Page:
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This week I discovered a truly one-of-a-kind piece of Tron-related memorabilia. Behold, a coloring book that was produced by the computer engineers who helped make the original Tron in 1982. It was created as a gift for my mom, and was supposed to be forwarded my way after I was born. However, I’ve never seen it until now so I’m laying down a pretty serious guilt trip. As you’ll see from the pictures below it’s something of a bad engineer’s joke, but pretty cool all the same.

First, here’s a little back story. Back in ’82 my mom, while pregnant with yours truly, worked as a technical editor at the computer graphics firm Evans & Sutherland in Salt Lake City. Evans & Sutherland designed and manufactured computer equipment and was on the cutting edge of computer graphics technology. Simulators like their model SP1, which is noted on the coloring book cover above, was one such product that kept them at the head of the pack. The following excerpt is from the company’s history, which is available on Funding Universe:

With the aid of the three former GE engineers, Evans & Sutherland entered what would become one of its key markets. In 1973 the company began a joint project with RSL (Rediffusion Simulation Limited) of Great Britain, in which E&S would make NOVOVIEW visual simulators for commercial airlines, and RSL would market those items. The Dutch airline KLM bought the first NOVOVIEW system.

NOVOVIEW products brought E&S its first profits in 1974 and continued success as the decade progressed. The flight simulator business boomed following the Arab oil embargo of 1974, which made fuel and thus live pilot training much more expensive. By 1977, the SP1, NOVOVIEW’s successor, was certified by the Federal Aviation Administration and brought in more sales to E&S than all its other simulators combined.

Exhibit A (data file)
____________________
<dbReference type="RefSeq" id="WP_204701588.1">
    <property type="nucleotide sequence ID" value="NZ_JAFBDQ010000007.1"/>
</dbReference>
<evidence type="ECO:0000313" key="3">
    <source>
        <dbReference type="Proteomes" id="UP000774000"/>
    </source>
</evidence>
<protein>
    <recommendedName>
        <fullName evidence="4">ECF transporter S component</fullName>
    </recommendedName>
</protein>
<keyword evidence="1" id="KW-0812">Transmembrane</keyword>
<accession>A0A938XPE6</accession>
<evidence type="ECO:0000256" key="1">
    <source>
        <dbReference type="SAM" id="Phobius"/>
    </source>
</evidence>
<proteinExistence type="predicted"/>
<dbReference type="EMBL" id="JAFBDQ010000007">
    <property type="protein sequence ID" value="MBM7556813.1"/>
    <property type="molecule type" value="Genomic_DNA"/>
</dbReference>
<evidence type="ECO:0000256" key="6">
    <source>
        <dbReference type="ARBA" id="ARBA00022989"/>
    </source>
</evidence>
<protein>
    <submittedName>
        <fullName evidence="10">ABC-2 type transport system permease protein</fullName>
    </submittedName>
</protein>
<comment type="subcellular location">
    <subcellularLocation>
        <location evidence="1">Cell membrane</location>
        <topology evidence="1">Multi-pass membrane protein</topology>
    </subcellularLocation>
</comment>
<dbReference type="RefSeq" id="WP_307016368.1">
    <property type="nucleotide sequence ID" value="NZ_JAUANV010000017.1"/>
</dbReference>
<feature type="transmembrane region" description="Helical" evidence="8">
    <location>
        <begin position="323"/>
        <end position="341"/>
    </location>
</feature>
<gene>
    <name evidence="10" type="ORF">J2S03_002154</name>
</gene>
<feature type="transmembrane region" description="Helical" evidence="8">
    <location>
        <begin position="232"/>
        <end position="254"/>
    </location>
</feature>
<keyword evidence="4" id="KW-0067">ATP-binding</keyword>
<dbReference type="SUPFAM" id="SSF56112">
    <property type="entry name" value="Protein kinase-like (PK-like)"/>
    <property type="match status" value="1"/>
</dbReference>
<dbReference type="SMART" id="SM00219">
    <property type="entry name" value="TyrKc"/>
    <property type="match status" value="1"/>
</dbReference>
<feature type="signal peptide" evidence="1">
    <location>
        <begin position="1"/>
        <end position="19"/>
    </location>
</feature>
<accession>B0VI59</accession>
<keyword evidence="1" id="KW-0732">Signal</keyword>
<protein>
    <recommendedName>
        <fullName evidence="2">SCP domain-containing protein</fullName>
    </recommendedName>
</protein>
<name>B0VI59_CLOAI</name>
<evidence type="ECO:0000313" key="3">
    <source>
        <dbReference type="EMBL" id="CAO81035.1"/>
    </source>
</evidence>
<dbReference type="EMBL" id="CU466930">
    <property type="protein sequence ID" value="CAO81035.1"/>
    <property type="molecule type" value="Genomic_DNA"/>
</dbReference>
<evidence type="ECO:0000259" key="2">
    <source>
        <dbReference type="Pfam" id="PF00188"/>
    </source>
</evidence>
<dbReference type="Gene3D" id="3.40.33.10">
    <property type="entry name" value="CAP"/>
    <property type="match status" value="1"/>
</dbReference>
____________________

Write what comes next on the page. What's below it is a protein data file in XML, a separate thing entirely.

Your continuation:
Here’s where it gets interesting. In 1982, riding on the success of their flight simulators, Evans & Sutherland decided to branch out.

E&S also diversified in the 1980s by beginning to use its technology for entertainment and education. For example, the 1982 movie Tron, a science-fiction tale of human entities living inside a computer at the microchip level, employed some E&S products to create its special effects.

Anyway, the engineers at Evans & Sutherland took time out of their Tron-building schedules to make a little coloring book for my unborn self. So whoever you fellas are, thank you.

You’ll see from the pictures that it would be a pretty awful coloring book for any kid. And the whole “Jack And Jill” thing is pretty obnoxious. And there aren’t any cool pictures of Tron characters, only the equipment that was used to make Tron. But still, thanks.

And after seeing the equipment they were using I still find it hard to believe that the computer industry had moved past Pong by 1982. The engineers who made this book were still using to tape drive computers to make Hollywood CGI, for crying out loud. Maybe that explains why Jeff bridges had to resort to wearing a ratty old hockey helmet.

Without further ado, here’s the SP1 Coloring Book:

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